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Dianne Blais has had the date marked on her calendar for months: Sunday, Sept. 22. The official first day of autumn, it signals changing leaves, brisk winds and pumpkin-flavored everything. But Blais will be celebrating a different kickoff: not fall, but Fall for the Book.

The Fall for the Book festival began in 1999, and from the start it earned a starring role in Blais’ yearly planner. Blais has even plotted work and vacation schedules to fit around it. This year, Fall for the Book runs from Sept. 22-27, and for those six days, her family and friends will know where to find her.

“I basically live at George Mason that week,” Blais said. “That’s what I tell people. I mean, I don’t have a room there or anything, but I’ve thought about it.”

In its 15th year, the regional literary festival, organized by George Mason University and the City of Fairfax, spans more than 100 events. Blais, a Fairfax resident, lives just a short drive from George Mason University’s main Fairfax campus, which serves as the festival’s hub, but rarely takes a break to go home between the packed schedule of readings, signings, exhibitions, workshops and more.

“Every morning, I go through the calendar and lay out my schedule for the day,” Blais said. “And I’m there basically from the 10 a.m. start until the night ends.”

Fall for the Book events are free and open to the public. While most take place in downtown Fairfax, others are sprinkled at locations throughout Virginia, Maryland and Washington, D.C.

More than 150 writers are participating, representing genres ranging from fiction to poetry to sportswriting. Headliners include Pulitzer Prize-winning humor columnist Dave Barry and thriller author and Virginia native David Baldacci. Barry will receive the Fairfax Prize for outstanding literary achievement on Sunday, Sept. 22, while Baldacci will cap the festival’s final day, Friday, Sept. 27, by accepting the Mason Award for extraordinary contributions in bringing literature to a wide audience.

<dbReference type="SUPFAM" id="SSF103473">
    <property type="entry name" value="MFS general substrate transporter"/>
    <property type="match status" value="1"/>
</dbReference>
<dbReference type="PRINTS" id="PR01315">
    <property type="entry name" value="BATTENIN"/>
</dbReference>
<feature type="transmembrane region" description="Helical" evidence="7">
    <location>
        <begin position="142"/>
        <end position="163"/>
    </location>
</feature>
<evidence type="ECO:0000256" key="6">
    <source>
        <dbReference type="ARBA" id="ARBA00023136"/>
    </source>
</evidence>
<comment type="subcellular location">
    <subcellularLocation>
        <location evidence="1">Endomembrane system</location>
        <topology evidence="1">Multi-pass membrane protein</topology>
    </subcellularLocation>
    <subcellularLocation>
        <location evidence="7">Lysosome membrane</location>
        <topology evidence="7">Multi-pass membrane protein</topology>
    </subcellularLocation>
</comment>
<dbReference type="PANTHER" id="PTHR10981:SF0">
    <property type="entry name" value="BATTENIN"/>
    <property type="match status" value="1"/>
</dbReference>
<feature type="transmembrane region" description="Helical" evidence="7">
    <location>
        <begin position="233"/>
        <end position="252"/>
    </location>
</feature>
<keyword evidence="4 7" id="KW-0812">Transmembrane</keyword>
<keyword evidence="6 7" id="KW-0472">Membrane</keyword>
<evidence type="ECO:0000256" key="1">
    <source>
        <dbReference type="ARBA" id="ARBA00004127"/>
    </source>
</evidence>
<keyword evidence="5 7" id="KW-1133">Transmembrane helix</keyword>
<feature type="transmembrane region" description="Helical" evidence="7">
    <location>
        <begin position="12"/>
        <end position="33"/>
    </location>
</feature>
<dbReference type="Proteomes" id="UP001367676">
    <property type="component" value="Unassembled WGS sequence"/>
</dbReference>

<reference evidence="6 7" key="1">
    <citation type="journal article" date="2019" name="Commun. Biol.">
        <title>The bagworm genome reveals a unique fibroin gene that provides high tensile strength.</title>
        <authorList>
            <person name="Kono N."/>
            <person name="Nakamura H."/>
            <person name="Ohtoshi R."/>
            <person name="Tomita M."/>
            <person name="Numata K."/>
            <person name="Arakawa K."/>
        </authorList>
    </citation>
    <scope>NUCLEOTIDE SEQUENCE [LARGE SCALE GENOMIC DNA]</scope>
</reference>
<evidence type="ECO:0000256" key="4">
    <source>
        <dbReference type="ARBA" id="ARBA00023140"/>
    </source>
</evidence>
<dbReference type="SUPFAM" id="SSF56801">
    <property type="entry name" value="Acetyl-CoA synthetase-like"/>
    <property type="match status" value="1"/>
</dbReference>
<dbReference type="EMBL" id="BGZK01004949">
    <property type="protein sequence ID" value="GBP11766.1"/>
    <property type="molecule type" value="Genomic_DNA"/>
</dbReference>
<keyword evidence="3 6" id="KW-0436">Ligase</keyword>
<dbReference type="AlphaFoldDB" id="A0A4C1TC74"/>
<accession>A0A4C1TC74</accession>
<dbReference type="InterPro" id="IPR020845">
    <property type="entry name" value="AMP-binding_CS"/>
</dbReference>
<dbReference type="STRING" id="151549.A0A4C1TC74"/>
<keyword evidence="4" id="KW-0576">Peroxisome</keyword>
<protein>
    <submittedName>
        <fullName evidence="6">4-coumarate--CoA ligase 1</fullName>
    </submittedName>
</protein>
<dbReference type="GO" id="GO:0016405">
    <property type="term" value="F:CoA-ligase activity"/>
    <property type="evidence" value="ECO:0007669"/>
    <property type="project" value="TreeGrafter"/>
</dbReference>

Fall for the Book aims to bridge the gap between readers and authors. Mystery novelist Ellen Crosby, who lives in Oak Hill, is looking forward to the festival as an opportunity to meet her readers face-to-face.

“You’re going to read the book, but you’re not going to know why I did what I did, or how I came to write the story,” Crosby said. “Going to these events, it just brings the story so much more alive, and your connection with the author is so much more tangible.”

Attendees may even find themselves exploring outside their comfort zones.

Poet Joe Hall, another of this year’s participants and alumni of George Mason’s master’s program in creative writing, has attended Fall for the Book as both a fan and as a writer, and he believes it creates an atmosphere rife with serendipity. According to Hall, outside of such a festival, readings almost exclusively attract fans of the author at hand. Not so at Fall for the Book.

“It connects authors and readers to each other in a new way, a way in which they may not meet otherwise,” Hall said. “If you’re at the festival and you have an extra hour, you give something a shot.”

Blais, for her part, will be sampling all that she can. If she has one pet peeve, it is that Fall for the Book’s bursting roster of offerings means that some events take place at the same time, leaving her to choose from the tantalizing options.

“I can’t be in three places at one time,” she said. “But I do the best that I can.”

For a complete schedule of this year’s Fall for the Book festival, visit